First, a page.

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PHL denies bartering Sabah claim for KL’s support vs. China

The government flatly denied on Monday that the Philippines has offered to drop its longstanding claim to Sabah, saying the diplomatic note it had handed to Malaysia concerned the South China Sea conflicts and not the Borneo territory.
"Sabah was never mentioned in the Note and there's no way that we are dropping our claim on Sabah," Foreign Affairs spokesman Charles Jose said when asked at a news conference about a media report that interpreted the Note Verbale as tantamount to the Philippines trading off its Sabah claim in exchange for Malaysia's support in the Philippine arbitration case against China.
In Malacañang, presidential spokesperson Secretary Edwin Lacierda said, "There is absolutely no basis to such report."
Department of National Defense spokesman also Peter Paul Galvez also denied the report.
"We have no knowledge of such info," Galvez told GMA News Online in a text message.
Jose said giving up the Sabah claim would never be an option.
"We can not do that," he said. "We can not even think of that."
"One thing we will say is that it is a disservice to the country if conclusions such as these are irresponsibly made," Jose added.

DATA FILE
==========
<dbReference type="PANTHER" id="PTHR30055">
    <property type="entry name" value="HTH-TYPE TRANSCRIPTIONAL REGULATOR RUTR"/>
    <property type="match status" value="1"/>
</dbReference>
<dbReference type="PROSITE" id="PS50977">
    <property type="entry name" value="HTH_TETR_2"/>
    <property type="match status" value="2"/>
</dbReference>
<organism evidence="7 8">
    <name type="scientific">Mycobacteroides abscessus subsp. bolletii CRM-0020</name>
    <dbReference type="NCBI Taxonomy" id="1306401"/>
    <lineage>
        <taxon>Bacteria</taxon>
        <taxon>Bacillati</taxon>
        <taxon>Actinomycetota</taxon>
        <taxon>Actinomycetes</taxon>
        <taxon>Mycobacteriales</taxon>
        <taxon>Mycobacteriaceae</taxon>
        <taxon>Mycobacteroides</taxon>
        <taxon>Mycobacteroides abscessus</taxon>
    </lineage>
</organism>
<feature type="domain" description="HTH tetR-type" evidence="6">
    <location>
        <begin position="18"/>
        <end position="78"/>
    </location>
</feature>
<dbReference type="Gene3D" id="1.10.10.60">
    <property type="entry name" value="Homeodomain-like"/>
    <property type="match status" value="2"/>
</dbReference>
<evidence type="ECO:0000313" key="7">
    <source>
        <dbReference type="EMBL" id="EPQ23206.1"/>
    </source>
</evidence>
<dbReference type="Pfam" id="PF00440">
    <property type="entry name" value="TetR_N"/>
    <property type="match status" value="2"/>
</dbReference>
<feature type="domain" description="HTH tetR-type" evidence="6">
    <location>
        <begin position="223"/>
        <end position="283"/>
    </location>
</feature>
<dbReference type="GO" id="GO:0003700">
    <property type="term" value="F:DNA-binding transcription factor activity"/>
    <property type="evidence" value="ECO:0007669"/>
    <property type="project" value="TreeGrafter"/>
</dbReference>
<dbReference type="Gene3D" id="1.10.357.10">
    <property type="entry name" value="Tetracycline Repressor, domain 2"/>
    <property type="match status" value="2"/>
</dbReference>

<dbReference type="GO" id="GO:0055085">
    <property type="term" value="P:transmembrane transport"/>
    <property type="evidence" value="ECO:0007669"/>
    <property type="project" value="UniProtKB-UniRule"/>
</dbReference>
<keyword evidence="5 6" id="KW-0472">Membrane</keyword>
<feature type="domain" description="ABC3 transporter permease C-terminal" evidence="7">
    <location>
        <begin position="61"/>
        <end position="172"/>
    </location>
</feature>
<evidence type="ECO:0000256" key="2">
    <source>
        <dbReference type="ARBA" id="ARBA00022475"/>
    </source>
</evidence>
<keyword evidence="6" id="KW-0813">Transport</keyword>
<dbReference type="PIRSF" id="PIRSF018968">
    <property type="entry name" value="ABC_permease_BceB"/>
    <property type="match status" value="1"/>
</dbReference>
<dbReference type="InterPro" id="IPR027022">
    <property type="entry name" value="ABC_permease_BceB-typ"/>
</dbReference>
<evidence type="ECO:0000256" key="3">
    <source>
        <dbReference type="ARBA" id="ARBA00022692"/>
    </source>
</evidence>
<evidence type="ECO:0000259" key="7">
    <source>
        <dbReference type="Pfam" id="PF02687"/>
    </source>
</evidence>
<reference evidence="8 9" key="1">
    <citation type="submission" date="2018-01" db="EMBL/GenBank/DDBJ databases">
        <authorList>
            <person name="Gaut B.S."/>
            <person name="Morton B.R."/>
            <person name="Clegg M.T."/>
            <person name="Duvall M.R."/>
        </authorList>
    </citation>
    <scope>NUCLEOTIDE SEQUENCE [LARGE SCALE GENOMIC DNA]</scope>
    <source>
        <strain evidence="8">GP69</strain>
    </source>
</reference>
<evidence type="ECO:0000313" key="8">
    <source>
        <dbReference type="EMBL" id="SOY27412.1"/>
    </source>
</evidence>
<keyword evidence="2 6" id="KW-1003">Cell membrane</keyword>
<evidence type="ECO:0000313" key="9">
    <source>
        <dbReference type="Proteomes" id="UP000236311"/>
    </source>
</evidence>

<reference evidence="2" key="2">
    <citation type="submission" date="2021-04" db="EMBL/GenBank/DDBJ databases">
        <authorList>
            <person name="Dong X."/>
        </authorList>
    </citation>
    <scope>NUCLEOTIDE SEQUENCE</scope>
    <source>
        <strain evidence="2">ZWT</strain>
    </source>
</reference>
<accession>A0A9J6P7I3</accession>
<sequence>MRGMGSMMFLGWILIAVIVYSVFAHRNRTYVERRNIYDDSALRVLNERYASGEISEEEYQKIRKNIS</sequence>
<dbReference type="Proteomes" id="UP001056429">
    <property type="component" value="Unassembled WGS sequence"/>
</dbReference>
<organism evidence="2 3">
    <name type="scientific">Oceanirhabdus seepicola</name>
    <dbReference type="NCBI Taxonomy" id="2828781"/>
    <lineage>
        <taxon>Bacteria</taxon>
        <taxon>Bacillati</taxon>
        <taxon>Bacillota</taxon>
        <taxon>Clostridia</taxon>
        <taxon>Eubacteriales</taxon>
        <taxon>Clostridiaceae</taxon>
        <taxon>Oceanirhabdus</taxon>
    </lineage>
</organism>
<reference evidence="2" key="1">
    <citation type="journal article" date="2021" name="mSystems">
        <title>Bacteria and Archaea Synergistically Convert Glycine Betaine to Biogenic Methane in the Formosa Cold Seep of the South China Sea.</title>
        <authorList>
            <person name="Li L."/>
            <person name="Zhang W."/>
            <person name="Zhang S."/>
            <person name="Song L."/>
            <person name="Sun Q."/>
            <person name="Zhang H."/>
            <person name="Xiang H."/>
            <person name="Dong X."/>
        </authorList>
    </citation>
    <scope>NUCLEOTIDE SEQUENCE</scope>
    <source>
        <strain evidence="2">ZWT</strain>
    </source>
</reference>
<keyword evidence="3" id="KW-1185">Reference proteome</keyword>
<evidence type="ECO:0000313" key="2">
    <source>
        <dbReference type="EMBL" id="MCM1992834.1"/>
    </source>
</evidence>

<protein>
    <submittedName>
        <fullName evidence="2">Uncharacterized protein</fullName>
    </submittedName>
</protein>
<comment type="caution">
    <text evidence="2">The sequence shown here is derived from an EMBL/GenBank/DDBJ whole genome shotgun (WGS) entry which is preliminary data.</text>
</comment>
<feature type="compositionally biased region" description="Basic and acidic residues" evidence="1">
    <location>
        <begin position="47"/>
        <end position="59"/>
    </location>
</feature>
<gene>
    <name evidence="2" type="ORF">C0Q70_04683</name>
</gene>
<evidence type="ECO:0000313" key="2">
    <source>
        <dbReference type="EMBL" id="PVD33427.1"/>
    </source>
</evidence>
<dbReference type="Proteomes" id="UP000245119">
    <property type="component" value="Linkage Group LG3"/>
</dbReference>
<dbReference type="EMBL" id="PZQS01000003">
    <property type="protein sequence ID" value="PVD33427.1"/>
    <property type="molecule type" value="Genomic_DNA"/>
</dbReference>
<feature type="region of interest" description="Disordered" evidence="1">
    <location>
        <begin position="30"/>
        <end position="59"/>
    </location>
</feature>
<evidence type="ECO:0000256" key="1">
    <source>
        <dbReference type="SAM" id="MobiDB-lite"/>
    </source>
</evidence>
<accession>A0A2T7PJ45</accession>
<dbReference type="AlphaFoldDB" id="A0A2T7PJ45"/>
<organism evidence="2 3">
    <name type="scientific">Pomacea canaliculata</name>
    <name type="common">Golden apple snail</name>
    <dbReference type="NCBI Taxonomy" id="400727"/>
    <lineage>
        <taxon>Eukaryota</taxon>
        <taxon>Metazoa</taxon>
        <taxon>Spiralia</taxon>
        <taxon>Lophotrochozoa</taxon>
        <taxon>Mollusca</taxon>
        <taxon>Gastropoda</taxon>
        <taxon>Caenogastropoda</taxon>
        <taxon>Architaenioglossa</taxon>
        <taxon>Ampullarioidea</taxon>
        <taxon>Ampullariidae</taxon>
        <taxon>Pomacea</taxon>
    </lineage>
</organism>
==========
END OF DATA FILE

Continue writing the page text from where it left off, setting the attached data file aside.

A news report that came out on Sunday stated that Manila was “reviewing” its protest against Malaysia’s claims over Sabah and is considering to downgrade its own claims in exchange for support in the case against China.
The Philippine diplomatic note was referring to the May 6, 2009 joint submission by Malaysia and Vietnam to the United Nations Commission on the Limits of the Continental Shelf (CLCS) in which Malaysia claimed an extended continental shelf that included Sabah. This was protested by Manila as Malaysia's submission will jeopardize its claim on Sabah.
Jose said that the Note Verbale only concerned the South China Sea territorial issues and not anything else. The Philippines and Malaysia, he added, have excellent relations and suggested that both sides were collaborating on the South China Sea territorial disputes.
"In the context of our friendly bilateral relations, our two countries have been for years exchanging ways on how to address the issue of an extended continental shelf in the South China Sea," he said. "The Note Verbale that was written about was part of this process."
"The note is about features in the South China Sea and their implications in the extended continental shelf claims," Jose added.
Malaysia and the Philippines are both claimants to the South China Sea, as well as China, Vietnam, Brunei and Taiwan.
Manila filed a legal challenge against China before a The Hague-based tribunal to declare Beijing's massive claim in the resource-rich waters illegal. The Philippines said China's huge claim infringes on its sovereign territories. —NB, GMA News